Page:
3. The Poetry Foundation – Charles Bukowski
4. Sylvia Plath & Charles Bukowski: The Link Between Mental…|Health Consumer
5. Hunter S Thompson – Interviews
6. Hunter S. Thompson – The Proud Highway
Enjoyed and appreciated your response to Lenny Bruce and how comedy ages or doesn’t age (well). I’m 60 and thoroughly appreciated Lenny Bruce and what he went through. I also enjoyed some of the poetry of Bukowsky; I never cared too much for Thompson. Keep reading, Keep writing!
Nice to read your comment. You didn’t like Fear and Loathing in Las Vegas? I have added your blog ‘ileneonwords.wordpress.com’ to my favourites so I can read it at length in my spare time. I look forward to it. Cheers.
Thanks Matthew. I didn’t read “Fear and Loathing…” and I didn’t see the movie, I’m looking right now at a thin pamphlet from Black Sparrow Press, 2/1973, Sparrow 5, “While the Music Played” by Charles Bukowski.
Based on what I saw in the doco, I would like to explore Bukowski including ‘While the Music Played”. There is so much to read and so little time to do it!
Bukowski’s Post Office is among my favorite books ever. I haven’t read it in probably 15 years or so. Time to dust it off!
Based on the the Bukowski doco, he wrote it in just 3 weeks. I have three books of his including the Post Office to read. I am looking forward to reading it soon. Cheers.
I ‘discovered’ Lenny Bruce in 2004. I was born in ’57; too young of course to have known anything of Lenny. I disagree with your view that one must live in the era of the comedian. I have found great joy in Lenny. (And also Brother Dave Gardner: Same era) His philosophy and wisdom are timeless. Yes, it does help to know some cultural history, but it is not required, as some things reach across generations very nicely.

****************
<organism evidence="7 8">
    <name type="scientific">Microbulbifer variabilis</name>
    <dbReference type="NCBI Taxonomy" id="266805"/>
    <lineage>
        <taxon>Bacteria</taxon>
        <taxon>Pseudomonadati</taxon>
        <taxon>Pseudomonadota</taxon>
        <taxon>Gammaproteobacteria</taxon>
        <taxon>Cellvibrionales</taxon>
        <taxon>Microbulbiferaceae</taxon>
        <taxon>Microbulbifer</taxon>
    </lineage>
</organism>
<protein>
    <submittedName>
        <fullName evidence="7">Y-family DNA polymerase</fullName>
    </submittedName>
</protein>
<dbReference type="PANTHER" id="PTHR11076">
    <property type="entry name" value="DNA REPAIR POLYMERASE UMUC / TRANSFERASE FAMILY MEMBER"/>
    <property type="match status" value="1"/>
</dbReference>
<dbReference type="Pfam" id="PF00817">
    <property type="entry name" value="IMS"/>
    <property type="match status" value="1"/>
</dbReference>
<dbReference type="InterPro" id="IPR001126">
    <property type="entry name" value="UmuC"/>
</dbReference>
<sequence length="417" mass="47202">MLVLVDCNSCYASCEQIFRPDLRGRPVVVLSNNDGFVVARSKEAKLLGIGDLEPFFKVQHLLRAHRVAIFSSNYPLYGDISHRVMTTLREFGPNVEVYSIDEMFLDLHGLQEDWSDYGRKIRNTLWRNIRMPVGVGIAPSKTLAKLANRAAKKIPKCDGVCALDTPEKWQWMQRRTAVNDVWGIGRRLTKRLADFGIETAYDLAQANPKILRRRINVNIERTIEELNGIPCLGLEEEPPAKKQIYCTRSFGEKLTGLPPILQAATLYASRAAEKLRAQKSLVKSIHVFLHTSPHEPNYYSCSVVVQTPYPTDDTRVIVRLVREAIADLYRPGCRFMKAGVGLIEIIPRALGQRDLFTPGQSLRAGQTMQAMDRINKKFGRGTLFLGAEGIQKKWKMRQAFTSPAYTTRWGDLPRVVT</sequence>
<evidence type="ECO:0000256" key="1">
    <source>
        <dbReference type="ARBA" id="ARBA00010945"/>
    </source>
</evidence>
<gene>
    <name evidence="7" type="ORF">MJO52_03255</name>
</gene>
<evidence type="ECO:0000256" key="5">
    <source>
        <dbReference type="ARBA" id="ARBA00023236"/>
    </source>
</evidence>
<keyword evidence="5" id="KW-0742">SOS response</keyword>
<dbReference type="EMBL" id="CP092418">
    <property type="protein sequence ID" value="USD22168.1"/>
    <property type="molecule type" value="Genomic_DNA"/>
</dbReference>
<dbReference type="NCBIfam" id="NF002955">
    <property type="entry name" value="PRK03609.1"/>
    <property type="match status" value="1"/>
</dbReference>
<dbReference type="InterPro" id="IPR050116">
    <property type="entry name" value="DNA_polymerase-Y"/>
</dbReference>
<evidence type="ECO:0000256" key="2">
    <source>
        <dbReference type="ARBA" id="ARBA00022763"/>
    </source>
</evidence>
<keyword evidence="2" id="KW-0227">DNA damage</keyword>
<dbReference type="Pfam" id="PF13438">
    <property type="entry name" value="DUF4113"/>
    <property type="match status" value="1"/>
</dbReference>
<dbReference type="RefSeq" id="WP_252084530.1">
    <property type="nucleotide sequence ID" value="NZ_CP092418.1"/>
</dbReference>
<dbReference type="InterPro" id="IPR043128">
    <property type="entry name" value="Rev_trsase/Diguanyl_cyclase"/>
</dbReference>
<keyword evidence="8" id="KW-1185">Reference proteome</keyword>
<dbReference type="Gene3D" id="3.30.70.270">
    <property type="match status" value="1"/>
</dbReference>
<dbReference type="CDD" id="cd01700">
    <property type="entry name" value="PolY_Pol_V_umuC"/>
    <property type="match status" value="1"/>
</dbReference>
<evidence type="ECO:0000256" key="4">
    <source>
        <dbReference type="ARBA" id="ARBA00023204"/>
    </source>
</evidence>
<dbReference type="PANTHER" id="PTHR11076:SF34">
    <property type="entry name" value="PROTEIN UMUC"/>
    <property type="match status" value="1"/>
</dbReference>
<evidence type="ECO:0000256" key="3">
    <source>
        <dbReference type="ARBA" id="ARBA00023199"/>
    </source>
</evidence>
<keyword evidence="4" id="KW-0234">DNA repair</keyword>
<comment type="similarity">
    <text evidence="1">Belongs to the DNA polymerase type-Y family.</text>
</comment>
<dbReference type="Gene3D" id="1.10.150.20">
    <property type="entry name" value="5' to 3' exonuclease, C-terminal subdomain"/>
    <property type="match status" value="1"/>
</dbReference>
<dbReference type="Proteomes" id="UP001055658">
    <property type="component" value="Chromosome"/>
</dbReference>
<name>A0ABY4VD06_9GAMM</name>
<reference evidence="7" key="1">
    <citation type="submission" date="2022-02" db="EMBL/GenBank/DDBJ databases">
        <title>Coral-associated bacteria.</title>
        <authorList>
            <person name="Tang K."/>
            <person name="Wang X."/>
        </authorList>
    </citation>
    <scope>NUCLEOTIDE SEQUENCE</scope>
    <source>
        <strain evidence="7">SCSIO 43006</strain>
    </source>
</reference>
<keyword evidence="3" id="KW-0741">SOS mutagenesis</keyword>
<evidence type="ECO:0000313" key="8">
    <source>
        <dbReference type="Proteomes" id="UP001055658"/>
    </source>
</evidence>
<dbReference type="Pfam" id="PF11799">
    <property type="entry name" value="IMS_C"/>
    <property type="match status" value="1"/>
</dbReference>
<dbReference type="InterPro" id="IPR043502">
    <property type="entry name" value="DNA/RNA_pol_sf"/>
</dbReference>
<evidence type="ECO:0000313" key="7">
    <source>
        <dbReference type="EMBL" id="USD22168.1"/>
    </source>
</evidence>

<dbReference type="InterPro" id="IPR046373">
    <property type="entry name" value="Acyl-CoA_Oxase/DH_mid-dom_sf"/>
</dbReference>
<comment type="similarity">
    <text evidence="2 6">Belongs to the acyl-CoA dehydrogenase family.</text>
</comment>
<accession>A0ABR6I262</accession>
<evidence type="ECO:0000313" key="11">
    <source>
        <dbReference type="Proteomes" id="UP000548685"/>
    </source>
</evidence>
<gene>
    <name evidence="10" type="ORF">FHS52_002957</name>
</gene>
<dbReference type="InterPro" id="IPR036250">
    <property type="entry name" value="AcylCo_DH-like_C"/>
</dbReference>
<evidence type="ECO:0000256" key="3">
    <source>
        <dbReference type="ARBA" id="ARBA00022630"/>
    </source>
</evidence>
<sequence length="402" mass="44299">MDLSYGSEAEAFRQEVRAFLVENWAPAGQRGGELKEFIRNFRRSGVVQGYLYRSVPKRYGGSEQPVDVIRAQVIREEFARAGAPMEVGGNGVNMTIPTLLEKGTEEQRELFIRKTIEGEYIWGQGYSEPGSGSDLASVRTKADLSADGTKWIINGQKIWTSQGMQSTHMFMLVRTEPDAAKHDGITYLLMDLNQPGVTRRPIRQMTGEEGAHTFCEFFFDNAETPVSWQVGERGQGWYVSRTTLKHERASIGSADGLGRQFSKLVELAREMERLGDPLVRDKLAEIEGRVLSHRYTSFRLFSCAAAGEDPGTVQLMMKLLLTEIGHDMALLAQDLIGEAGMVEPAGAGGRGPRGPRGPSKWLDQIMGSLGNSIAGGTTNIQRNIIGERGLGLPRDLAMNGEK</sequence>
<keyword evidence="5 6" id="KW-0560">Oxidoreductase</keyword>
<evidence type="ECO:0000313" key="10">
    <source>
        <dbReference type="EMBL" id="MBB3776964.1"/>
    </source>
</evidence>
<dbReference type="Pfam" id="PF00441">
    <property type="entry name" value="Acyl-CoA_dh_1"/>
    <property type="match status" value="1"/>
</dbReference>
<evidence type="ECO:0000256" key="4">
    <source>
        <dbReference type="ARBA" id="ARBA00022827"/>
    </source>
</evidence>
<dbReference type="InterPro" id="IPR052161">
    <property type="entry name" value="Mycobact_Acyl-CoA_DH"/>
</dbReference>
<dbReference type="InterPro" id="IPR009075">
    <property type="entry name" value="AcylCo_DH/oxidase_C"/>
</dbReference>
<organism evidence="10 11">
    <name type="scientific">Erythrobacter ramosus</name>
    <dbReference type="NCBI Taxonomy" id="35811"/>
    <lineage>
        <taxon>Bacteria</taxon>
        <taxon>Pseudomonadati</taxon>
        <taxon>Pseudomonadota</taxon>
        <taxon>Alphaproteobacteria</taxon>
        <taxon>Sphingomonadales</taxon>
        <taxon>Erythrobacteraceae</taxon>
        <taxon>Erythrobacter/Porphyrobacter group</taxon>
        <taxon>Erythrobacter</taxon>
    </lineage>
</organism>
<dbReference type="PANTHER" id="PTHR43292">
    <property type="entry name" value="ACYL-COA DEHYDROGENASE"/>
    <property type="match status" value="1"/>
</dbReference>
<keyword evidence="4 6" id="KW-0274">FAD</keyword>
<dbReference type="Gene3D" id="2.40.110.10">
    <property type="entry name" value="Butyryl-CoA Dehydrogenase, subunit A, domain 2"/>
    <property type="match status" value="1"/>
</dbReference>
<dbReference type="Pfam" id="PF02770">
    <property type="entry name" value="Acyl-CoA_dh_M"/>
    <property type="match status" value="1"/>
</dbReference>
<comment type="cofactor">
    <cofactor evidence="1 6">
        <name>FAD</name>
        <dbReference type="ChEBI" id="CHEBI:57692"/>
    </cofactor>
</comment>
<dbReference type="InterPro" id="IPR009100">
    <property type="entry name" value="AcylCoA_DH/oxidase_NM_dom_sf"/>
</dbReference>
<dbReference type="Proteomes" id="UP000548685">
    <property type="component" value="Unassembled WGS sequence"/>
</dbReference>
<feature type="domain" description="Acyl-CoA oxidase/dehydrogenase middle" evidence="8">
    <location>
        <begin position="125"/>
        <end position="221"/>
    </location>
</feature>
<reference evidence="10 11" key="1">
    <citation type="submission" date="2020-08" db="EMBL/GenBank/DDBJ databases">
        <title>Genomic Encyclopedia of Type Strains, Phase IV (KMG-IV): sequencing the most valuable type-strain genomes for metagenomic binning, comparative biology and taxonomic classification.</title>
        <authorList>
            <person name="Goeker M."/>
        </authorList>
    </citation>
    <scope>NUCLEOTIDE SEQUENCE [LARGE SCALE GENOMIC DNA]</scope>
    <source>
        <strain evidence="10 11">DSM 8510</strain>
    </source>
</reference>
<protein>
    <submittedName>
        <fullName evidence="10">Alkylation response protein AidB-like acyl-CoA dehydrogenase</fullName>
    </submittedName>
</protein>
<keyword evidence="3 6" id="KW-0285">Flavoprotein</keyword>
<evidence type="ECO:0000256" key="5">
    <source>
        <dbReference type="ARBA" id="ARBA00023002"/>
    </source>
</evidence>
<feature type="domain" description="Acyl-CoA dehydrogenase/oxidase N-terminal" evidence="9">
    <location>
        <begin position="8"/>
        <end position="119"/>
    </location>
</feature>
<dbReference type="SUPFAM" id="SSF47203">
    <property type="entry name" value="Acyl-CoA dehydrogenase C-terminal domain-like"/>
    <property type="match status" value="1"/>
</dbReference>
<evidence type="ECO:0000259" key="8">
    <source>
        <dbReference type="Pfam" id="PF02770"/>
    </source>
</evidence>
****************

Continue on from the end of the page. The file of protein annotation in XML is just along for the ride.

Regarding the Hoffman movie: No one else could have played Lenny. No one I am away of anyway. That said, in watching the movie (several times, as I own it on DVD), I am always slightly disappointed. As they say, “There ain’t nothin’ like the real thing.”
The appeal of the movie, I suppose is just getting a look at ‘a Lenny’ on stage, as there are precious few taped recordings of ‘The Lenny.’ “The Performance Film” is good, but it was obviously the nadir of his career. The Carnegie Hall performance is probably one of his best, if not the best. Do not delay: find a copy (I think you can download it from Amazon) and listen.
Enjoyed your post. I am always happy to read opinion on Lenny Bruce.
Thanks for your comment and I am glad that you enjoyed my post. Based on the feedback I have received about the importance and timelessness of Lenny’s material, perhaps I may have jumped the gun writing that ‘comedy’ is only truly savored in the era it is performed. I will make it a priority to listen to The Carnegie Hall performance.
By the way your blog looks interesting!
I forgive you. Lenny forgave you…years ago.
Thanks for getting back to me.
I agree. Material can lose its relevance with age. Place as well. If you’re not from around here, you might not get it.
Yep, too right, place as well. I gather you are from New york.
Lance (LAMARCOM), a fellow blogger who commented above is trying his hardest to prove to me otherwise. You should check out his blog. It has a truck load of interesting Lenny Bruce material. Thanks for commenting on my blog!